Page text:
|Ben Franklin knew how to take care of his business|
Only, suddenly your job description reads more publisher than author. This really hit home over the last month-plus, with the Kickstarter campaign and prepping the second edition. I knew my time and energy would be elsewhere, but still it was basically a month with very minimal, you know, writing.
Conventional wisdom says write every day and writer's write, and that's as it should be. But the modern author calls for more, and frequently it's a delicate balancing act. Sometimes, it's all writing, all the time. Series One was that way- nearly a solid year of writing and editing. 2013 was about publishing. So for (the rest of) 2014, I think more balance is in order.
I had initially kind of meant for this to be a "here's a great way to do it" post, but honestly, it varies tremendously from person to person, so it really wouldn't be helpful. Heck, it even varies within each person depending on where they're at and what needs doing. And you might not even care. I don't write, Dean, you say, I just want a good book to read. Hopefully that is provided for you. There is a lot that goes into bringing it to you.
For more about that, I asked Zachary Bonelli, who is an author and the founder of Fuzzy Hedgehog Press, to share his indie publishing experience:
|Fuzzy Hedgehogs FTW|
Well, there’s some good news about small presses. If you have at least one other person you can team up with, it’s fairly easy to quality for its definition.
You need to make less than $50 million a year. Likely not a problem. And you need to publish ten or fewer title per year. Also likely not a problem.
The kicker is that you can’t just publish your own work. You have to pay to acquire publication rights to one or more authors’ works and publish them. Here’s where your good writer friends come in. If you trust these individuals enough to go into business with them, then you’ve got all the necessary ingredients for a small press that functions internally more like a collaborative writer’s group with book industry connections.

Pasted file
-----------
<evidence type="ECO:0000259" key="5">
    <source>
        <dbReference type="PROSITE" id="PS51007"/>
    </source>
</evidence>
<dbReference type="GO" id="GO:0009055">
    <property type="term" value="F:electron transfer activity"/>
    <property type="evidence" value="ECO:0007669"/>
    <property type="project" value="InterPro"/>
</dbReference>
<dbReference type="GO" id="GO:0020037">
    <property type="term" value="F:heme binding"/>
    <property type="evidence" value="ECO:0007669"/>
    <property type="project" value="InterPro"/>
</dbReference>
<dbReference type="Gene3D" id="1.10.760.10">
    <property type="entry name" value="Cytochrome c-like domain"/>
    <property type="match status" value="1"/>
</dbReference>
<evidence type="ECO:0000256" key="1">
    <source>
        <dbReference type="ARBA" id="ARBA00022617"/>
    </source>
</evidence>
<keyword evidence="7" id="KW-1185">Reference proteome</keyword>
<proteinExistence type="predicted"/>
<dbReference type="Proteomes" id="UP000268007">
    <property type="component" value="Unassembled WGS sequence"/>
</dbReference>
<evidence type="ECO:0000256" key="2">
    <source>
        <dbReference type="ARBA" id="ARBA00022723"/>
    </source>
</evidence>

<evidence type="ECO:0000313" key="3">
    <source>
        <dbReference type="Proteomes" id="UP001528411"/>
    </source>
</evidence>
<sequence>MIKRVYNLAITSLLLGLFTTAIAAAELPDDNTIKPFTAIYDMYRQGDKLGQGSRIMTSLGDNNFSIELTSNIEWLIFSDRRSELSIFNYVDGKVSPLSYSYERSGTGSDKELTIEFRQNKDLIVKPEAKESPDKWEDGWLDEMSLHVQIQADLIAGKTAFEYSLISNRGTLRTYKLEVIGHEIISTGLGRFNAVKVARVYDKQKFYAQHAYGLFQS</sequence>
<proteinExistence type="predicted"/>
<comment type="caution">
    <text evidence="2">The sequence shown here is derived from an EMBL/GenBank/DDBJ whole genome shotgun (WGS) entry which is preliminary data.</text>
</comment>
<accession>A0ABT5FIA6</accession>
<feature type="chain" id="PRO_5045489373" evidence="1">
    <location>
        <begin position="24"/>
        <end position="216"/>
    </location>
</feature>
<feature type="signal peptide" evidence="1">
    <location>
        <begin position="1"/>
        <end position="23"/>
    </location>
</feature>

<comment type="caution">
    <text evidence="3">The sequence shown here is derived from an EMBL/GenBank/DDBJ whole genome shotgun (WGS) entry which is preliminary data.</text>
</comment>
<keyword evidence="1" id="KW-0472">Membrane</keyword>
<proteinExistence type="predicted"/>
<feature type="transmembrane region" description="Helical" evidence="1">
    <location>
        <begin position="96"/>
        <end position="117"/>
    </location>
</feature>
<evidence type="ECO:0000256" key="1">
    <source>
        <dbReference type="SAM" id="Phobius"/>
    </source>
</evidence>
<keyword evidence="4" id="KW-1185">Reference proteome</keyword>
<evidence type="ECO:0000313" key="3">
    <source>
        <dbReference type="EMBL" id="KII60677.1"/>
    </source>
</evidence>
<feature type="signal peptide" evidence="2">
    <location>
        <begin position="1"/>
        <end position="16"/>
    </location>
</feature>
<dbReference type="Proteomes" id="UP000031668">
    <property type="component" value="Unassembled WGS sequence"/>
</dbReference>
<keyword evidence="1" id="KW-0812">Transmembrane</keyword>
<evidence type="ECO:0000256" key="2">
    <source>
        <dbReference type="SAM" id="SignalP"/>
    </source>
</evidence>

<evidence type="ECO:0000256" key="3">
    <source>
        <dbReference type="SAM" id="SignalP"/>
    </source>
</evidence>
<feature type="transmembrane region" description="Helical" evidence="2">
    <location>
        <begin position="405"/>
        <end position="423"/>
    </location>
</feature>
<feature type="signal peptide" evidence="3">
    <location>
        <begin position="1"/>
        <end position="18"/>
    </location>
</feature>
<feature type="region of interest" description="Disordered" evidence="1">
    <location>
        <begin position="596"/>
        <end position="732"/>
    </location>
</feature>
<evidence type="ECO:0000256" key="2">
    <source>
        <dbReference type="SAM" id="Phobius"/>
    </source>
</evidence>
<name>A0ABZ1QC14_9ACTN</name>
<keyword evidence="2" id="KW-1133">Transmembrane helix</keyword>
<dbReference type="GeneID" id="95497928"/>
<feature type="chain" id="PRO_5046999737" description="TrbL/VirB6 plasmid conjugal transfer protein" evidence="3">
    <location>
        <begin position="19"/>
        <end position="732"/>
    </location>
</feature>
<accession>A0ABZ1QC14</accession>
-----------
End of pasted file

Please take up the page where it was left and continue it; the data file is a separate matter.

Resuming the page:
As with any route to publication, there are pros and cons. As a self-publisher turned small press owner, here’s what I’ve discovered.
Small Press vs. Independent Author: Pros
· Small presses get access to book distributors, Barnes and Noble and independent bookstores
· Small presses get access to book reviewers who only deal with small presses
· Small presses get the opportunity to one day help aspiring authors achieve their dreams, too, should your press grow big enough.
Small Press vs. Independent Author: Cons
· Starting and building any business (including a small press) is a vast time and money sinkhole.
· Your writing time will be at least partially compromised.
Small Press vs. Agent/Traditional Publisher Contract: Pros
· Similar to being indie, being the operator of the small press give you complete creative control over:
o Cover Art
o Editorial Review
o Marketing Decisions
Small Press vs. Agent/Traditional Publisher Contact: Cons
· Under the traditional route, you will retain many hours of your life for creative endeavors that you otherwise would have had to spend on ebook creation, print layout and marketing
· You will also get access to your publisher’s marketing network, though the extent of this gain is highly publisher-dependent